Ketamine Shows Promise As Treatment For Long-Term Depression
Individuals suffering from long-term depression yet to find an effective treatment for their symptoms may soon find respite: a recent study performed in Australia has shown that ketamine, a well-known horse tranquilizer and party drug also known as “Special K,” has shown a 75 percent success rate in treating patients suffering from long-term depression.
While the potential for ketamine to aid in the treatment of depression has been known for years now, what makes this clinical trial so remarkable is the efficacy and quick nature in which the drug was able to treat the symptoms of long-term depression.
Dr. Colleen Loo, who carried out the clinical trials at the University of New South Wales in Sydney, spoke effusively to the Australian Broadcasting Corporation about the effectiveness the drug showed in trials.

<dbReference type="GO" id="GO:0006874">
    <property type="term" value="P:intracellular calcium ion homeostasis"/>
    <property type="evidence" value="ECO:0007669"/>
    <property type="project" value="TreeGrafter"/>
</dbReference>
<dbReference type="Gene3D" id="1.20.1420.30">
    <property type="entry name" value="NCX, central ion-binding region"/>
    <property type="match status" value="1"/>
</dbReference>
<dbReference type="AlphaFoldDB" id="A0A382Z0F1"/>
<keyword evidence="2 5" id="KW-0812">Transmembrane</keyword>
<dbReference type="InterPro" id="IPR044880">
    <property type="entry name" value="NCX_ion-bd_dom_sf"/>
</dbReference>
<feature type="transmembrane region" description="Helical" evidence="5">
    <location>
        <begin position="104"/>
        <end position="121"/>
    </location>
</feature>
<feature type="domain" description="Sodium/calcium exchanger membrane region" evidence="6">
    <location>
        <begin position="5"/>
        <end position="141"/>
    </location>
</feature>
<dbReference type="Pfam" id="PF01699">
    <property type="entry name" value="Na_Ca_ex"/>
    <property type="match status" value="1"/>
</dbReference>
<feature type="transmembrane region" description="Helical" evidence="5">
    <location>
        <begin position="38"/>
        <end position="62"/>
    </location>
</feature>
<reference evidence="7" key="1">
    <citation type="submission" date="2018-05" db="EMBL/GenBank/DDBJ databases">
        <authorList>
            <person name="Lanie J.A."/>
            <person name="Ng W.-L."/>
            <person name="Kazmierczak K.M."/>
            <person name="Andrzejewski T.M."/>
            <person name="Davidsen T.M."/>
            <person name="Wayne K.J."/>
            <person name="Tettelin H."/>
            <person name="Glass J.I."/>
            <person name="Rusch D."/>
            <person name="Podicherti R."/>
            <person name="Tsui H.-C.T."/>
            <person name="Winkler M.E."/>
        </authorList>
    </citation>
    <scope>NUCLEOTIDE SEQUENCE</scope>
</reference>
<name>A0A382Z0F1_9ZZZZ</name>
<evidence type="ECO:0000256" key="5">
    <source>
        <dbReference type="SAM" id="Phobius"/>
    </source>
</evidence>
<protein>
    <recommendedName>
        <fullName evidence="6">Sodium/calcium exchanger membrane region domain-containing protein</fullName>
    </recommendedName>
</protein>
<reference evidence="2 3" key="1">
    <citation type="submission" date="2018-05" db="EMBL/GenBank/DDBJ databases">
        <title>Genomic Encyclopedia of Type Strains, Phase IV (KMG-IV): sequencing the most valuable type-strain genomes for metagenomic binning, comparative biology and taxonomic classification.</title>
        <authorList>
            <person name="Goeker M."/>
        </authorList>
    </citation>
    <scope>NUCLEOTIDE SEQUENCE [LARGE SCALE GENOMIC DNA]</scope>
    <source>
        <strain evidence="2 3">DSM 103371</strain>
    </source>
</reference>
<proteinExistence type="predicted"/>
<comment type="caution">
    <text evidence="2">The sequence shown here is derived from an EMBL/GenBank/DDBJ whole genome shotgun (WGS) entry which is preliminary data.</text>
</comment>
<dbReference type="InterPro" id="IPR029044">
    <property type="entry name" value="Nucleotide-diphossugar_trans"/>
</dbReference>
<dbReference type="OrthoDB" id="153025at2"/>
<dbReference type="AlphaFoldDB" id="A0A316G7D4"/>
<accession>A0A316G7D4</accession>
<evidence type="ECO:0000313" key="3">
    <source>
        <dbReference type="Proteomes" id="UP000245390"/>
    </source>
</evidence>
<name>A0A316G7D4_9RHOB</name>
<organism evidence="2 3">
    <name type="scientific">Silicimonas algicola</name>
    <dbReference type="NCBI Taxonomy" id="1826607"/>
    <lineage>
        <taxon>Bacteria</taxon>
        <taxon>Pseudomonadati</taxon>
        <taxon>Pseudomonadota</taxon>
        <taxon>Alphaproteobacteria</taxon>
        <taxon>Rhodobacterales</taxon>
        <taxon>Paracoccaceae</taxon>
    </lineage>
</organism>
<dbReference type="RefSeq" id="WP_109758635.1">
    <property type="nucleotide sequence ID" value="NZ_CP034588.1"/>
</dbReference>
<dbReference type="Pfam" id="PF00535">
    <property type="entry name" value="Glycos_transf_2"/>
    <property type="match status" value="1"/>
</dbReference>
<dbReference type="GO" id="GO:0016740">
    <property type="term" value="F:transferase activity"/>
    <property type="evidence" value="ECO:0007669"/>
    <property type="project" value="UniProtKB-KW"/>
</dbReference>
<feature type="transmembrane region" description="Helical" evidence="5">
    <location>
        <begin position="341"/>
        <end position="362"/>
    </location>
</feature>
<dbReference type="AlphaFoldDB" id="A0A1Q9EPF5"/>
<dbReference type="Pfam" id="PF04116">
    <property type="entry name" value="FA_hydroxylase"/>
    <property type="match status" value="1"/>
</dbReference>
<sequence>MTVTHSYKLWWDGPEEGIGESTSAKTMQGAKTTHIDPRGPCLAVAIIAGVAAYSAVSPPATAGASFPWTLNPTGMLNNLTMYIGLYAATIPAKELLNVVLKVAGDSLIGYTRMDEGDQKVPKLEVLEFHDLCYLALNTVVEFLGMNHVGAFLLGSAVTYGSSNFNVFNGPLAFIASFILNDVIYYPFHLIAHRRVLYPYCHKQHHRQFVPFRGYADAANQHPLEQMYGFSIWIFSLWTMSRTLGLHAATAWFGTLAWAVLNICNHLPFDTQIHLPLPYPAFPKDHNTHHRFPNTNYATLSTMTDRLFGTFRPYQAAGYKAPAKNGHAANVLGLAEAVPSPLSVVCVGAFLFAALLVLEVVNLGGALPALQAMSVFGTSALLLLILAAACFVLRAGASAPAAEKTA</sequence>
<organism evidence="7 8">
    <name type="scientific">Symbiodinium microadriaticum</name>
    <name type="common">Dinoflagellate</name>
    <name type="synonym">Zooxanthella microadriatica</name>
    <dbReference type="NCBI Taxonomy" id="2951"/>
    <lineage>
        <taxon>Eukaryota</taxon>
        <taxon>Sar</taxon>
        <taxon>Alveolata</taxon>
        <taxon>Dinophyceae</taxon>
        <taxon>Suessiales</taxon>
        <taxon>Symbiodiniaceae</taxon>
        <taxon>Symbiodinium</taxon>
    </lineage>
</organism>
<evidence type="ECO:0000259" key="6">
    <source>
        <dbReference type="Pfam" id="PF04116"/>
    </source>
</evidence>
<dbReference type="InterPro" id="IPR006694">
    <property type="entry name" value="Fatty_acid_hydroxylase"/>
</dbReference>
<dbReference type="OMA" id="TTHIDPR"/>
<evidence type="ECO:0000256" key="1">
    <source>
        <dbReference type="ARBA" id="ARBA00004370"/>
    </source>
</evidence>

“It’s truly amazing both in terms of how powerful the effect is, but also how quickly it works,” Loo told ABC. “Other treatments we know, medications, psychological therapy, electro-convulsive therapy, take weeks to work. The fact that you can go from being depressed to being well in one day is unheard of.”
The study administered ketamine injections to a series of patients who were resistant to other treatments for long-term depression, and studied how patients responded to the new drug. While the results were not 100 percent effective, the 75 percent success rate was startlingly impressive to the researchers, and signified just how useful the drug could be in widespread field usage.
Unlike Australia, the medicinal usefulness of ketamine has been approved in the U.S. and due to recent developments, it may soon become commonplace in medical practice.
At present, pharmaceutical giant Johnson & Johnson is in the process of bringing a patented form of medicinal ketamine to market in the form of an intranasal spray called Esketamine, Reuters reports.
After a 2012 study by Yale University and the National Institute of Mental Health showed that ketamine may cause new connections to be formed between the nerve cells in the brain that regulate emotion and mood, Johnsons &Johnson began testing research and development on the drug.
Currently in second of four trial phases required by the U.S. Department of Agriculture before drugs are brought to market, officials at J&J have called Esketamine one of their most promising drugs and hope it will be available by 2017.